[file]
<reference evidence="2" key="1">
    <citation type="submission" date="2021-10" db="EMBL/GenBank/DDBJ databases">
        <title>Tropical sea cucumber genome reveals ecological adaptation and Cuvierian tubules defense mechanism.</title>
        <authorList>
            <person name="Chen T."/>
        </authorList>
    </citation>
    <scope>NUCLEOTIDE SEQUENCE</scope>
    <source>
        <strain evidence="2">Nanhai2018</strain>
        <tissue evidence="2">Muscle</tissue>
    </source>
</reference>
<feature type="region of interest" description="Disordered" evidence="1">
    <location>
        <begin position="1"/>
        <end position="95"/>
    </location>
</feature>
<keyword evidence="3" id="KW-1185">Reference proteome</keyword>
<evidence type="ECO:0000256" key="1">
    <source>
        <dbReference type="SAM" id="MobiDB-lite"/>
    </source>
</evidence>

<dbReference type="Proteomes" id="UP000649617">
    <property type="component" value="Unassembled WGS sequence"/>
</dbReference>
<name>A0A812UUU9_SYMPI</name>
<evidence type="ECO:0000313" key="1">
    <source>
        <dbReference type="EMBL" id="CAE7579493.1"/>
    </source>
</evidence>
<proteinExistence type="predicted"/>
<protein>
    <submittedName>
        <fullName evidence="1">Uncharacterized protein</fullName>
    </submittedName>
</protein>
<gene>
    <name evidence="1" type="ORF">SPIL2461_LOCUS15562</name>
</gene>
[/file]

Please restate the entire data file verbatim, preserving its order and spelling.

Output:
<reference evidence="2" key="1">
    <citation type="submission" date="2021-10" db="EMBL/GenBank/DDBJ databases">
        <title>Tropical sea cucumber genome reveals ecological adaptation and Cuvierian tubules defense mechanism.</title>
        <authorList>
            <person name="Chen T."/>
        </authorList>
    </citation>
    <scope>NUCLEOTIDE SEQUENCE</scope>
    <source>
        <strain evidence="2">Nanhai2018</strain>
        <tissue evidence="2">Muscle</tissue>
    </source>
</reference>
<feature type="region of interest" description="Disordered" evidence="1">
    <location>
        <begin position="1"/>
        <end position="95"/>
    </location>
</feature>
<keyword evidence="3" id="KW-1185">Reference proteome</keyword>
<evidence type="ECO:0000256" key="1">
    <source>
        <dbReference type="SAM" id="MobiDB-lite"/>
    </source>
</evidence>

<dbReference type="Proteomes" id="UP000649617">
    <property type="component" value="Unassembled WGS sequence"/>
</dbReference>
<name>A0A812UUU9_SYMPI</name>
<evidence type="ECO:0000313" key="1">
    <source>
        <dbReference type="EMBL" id="CAE7579493.1"/>
    </source>
</evidence>
<proteinExistence type="predicted"/>
<protein>
    <submittedName>
        <fullName evidence="1">Uncharacterized protein</fullName>
    </submittedName>
</protein>
<gene>
    <name evidence="1" type="ORF">SPIL2461_LOCUS15562</name>
</gene>